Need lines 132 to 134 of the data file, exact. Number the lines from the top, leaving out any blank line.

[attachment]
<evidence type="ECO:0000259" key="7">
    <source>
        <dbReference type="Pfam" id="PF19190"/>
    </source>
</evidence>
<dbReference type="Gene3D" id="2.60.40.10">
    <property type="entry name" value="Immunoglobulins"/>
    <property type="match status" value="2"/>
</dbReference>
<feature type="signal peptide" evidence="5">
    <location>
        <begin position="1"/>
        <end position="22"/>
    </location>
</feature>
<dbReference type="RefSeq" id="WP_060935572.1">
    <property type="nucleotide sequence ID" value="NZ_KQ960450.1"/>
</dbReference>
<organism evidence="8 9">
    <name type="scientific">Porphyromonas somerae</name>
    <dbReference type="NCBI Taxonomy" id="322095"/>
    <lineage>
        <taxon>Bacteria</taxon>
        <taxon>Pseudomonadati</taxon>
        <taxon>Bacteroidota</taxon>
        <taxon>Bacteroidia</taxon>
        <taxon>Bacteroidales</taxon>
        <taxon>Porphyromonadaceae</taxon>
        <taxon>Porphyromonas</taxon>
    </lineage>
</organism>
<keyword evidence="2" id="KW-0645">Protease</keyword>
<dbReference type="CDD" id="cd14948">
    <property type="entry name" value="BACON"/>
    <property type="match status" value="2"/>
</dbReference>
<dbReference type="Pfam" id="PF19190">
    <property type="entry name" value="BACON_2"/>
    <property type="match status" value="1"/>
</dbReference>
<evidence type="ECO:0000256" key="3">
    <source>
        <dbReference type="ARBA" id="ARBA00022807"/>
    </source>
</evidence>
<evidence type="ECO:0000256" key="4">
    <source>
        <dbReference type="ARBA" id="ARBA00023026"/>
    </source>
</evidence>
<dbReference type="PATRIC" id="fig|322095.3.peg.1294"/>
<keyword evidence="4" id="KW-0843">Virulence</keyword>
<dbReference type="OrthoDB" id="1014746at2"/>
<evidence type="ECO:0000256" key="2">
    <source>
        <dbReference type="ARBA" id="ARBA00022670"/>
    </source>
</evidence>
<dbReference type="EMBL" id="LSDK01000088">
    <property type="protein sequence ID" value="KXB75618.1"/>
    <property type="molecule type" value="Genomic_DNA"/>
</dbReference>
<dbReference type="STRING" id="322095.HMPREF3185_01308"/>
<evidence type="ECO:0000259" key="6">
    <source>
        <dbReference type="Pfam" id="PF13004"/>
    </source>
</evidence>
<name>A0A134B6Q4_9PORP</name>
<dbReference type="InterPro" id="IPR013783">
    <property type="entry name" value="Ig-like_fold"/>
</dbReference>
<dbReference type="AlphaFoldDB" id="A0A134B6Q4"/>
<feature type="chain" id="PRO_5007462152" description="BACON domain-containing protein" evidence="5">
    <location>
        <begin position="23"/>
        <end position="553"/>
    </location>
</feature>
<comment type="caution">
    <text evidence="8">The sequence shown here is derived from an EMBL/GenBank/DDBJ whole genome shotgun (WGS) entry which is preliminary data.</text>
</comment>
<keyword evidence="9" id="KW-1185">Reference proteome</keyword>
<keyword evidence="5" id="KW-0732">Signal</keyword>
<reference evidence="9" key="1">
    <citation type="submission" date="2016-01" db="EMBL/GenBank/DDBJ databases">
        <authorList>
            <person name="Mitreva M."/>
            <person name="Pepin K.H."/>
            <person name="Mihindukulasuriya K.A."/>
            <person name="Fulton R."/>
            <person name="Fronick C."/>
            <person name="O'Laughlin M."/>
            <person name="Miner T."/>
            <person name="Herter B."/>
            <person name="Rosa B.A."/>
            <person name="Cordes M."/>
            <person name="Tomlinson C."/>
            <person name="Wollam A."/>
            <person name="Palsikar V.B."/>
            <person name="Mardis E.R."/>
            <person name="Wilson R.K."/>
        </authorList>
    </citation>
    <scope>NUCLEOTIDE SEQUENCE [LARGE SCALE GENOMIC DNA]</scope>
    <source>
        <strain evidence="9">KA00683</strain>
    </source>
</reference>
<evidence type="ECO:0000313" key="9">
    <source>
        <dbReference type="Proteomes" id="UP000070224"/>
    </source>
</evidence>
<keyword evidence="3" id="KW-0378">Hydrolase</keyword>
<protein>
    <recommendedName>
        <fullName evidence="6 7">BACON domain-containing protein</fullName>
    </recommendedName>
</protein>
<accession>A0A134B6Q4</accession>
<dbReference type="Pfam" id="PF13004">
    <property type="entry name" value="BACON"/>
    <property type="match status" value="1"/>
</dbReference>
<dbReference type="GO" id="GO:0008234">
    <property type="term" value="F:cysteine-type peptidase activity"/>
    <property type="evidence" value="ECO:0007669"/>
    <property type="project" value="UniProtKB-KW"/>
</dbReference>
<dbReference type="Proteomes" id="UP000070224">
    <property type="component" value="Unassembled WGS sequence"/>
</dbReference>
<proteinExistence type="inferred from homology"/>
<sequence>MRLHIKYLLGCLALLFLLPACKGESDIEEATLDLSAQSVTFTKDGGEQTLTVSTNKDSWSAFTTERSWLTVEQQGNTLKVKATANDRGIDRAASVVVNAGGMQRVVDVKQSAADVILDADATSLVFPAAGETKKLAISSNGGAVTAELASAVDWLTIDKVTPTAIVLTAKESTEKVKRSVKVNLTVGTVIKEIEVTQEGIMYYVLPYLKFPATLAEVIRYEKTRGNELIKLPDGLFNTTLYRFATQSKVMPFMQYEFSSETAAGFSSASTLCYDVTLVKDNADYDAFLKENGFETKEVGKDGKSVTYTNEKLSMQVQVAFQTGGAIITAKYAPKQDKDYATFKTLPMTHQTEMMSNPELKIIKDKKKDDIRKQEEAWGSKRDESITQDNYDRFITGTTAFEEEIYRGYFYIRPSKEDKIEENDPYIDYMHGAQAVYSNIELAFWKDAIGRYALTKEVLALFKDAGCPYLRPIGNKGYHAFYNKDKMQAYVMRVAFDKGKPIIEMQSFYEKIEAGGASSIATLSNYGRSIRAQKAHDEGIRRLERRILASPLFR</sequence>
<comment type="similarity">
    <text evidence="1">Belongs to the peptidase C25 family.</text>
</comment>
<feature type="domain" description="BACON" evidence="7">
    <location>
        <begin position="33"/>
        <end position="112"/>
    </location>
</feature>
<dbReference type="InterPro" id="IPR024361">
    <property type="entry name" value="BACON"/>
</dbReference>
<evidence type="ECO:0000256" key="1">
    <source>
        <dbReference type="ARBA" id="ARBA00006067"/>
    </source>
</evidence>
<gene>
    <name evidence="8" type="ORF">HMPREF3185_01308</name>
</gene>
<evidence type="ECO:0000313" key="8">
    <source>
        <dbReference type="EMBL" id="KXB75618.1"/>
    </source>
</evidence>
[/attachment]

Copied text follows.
    <property type="component" value="Unassembled WGS sequence"/>
</dbReference>
<proteinExistence type="inferred from homology"/>